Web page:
There are typically some tax changes each year that you should be aware of but as we prepare for the upcoming tax season, it is important to note that 2020 has had more changes than usual. The Coronavirus Aid, Relief, and Economic Security (CARES) Act, the Setting Every Community Up for Retirement Enhancement (SECURE) Act, government funding bills, and other actions have all made tax changes. Here are a few of those changes you should know about.

There are typically some tax changes each year. 2020 has more than usual.

Deductions for Charitable Contributions

Charitable contributions have been deductible only if you itemized. With the 2017 tax reform law almost doubling the standard deduction, fewer people itemized and charitable contributions by individuals dropped. The CARES Act expanded the options for deducting charitable contributions.

The universal deduction allows taxpayers to deduct up to $300 for charitable contributions without having to itemize. To be deductible, these contributions must be made in cash (including checks and credit card payments) and given to a 501(c)(3) public charity. Donations to non-operating private foundations, support organizations, or donor-advised funds cannot be included in this deduction. This deduction is what's called a universal above-the-line deduction. It will be listed as an adjustment to income on your taxes resulting in a reduction of your adjusted gross income.

If you itemize, the amount you can deduct for cash charitable contributions is limited to 60% of your adjusted gross income. The CARES Act lifts that limitation for 2020 only. Note that it must be cash and made to a qualifying organization. Contributions of non-cash property do not qualify but can still be claimed within the normal limits.

Retirement Plans Impacts

Required minimum distributions (RMDs) are the amount of money that must be withdrawn from various types of retirement accounts when a participant reaches a certain age. Beginning in 2020, the age for beginning RMDs has been raised to 72 (from 70 ½). For 2020 only, no distribution is required because the CARES Act suspends RMDs.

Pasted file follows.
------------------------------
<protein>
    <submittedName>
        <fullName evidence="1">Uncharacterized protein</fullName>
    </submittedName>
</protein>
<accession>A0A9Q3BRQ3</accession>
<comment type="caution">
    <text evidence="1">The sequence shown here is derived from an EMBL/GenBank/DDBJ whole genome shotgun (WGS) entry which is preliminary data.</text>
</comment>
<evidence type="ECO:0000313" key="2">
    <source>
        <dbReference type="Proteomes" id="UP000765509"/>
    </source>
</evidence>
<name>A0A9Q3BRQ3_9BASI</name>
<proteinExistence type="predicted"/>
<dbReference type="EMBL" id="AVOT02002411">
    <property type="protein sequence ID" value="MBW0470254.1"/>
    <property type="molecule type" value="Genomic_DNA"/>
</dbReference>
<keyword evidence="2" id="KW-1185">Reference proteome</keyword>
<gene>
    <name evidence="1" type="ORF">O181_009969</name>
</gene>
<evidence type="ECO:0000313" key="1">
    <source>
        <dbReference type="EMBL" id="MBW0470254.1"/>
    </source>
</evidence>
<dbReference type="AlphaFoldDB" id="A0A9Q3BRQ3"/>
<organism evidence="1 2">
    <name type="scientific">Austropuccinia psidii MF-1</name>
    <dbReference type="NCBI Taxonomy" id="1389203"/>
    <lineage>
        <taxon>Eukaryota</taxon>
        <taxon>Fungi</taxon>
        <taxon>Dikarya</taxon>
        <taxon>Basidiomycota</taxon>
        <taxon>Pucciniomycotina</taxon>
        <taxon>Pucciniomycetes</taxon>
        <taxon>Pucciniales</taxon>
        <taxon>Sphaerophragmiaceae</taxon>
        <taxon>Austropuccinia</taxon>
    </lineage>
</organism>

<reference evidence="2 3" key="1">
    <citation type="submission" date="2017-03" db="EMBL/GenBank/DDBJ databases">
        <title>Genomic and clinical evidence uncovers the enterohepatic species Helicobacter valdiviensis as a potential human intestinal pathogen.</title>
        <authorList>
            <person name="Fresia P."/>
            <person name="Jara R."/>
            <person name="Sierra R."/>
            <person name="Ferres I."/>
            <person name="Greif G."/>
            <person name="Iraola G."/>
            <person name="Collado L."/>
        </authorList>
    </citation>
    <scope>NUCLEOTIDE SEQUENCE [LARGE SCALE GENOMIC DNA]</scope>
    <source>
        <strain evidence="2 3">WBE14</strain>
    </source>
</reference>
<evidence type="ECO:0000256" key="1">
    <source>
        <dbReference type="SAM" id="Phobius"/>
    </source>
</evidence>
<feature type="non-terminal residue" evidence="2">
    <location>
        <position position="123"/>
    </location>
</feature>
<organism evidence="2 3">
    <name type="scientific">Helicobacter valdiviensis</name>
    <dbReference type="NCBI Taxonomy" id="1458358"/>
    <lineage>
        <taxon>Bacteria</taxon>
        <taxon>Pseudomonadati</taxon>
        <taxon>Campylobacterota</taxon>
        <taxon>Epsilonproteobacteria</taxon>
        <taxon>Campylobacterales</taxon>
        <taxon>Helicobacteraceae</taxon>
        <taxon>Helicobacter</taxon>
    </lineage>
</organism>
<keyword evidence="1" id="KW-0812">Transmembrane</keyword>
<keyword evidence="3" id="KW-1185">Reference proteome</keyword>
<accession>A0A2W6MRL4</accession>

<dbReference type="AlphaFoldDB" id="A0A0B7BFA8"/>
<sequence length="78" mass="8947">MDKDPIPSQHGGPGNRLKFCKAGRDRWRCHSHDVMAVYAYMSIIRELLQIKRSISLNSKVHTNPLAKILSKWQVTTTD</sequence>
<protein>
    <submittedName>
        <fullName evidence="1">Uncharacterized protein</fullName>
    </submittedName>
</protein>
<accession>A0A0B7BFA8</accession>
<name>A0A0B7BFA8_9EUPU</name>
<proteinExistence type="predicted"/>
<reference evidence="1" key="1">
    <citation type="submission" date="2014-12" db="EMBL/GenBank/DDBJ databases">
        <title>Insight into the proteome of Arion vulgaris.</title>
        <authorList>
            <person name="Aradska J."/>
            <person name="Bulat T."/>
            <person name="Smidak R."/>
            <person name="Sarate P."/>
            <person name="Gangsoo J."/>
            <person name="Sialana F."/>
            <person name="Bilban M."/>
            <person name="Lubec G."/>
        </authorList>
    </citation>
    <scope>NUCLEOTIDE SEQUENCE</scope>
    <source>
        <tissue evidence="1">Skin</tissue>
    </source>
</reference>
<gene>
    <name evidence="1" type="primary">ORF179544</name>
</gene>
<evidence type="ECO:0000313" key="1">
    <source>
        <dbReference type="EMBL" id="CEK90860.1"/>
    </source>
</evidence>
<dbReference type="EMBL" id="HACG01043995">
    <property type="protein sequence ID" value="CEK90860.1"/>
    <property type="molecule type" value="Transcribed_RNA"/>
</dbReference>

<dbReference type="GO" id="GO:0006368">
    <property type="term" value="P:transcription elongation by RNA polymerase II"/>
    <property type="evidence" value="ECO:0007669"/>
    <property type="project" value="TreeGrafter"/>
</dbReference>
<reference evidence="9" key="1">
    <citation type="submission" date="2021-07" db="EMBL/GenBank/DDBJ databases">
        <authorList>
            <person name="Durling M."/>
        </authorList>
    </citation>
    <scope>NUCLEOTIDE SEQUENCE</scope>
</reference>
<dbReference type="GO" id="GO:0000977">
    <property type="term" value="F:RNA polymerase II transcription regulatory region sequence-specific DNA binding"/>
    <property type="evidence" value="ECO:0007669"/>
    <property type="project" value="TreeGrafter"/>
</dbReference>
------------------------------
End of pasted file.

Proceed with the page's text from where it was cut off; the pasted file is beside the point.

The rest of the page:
Contributions to traditional IRAs can now be made after age 70 ½ as the age limit has been eliminated. Typically, a withdrawal from an IRA or 401(k) before age 59 ½ incurs a 10% penalty. Now, parents having a baby or adopting a child can withdraw up to $5000 without paying the penalty.

Contributions to a retirement account usually cannot exceed your compensation. Yet fellowships, stipends, and similar payments that graduate and post-doctoral students receive are not considered compensation. Beginning in 2020, these amounts will be treated as compensation for the purpose of making IRA contributions.

The contribution limits and deduction phaseouts that have changed for 2020 are:

  • Maximum 401(k), 403(b), and 457 contribution is $19,500. People over 50 can contribute an additional $6,500.

  • Maximum SIMPLE IRA contribution is $13,500. Over 50 can contribute an additional $3000.

  • Traditional and Roth IRA contribution limits remain at $6,000. People over 50 can contribute an additional $1000.

  • Roth IRA contributions phase out at adjusted gross incomes of $196,000 to $206,000 for couples and $124,000 to $139,000 for singles.

  • Traditional IRAs deductions phase out at adjusted gross incomes of $104,000 to $124,000 for couples and $65,000 to $75,000 for singles.

Stimulus Checks

The CARES Act provided $1,200 payments (plus $500 for each child under 17) to most Americans. These stimulus payments (also called economic impact payments) are an advance of a special tax credit for 2020. On your tax return, you'll determine what your credit is. The credit will probably equal the payment for most people. If your payment was less than your credit, you can claim the balance on your return. If your payment was more than your credit, you will not have to pay back any of the payment.

This link from the IRS provides more information about the economic impact payments.

For more information about other tax changes for 2020 check out these articles from Kiplinger.com and Investopedia.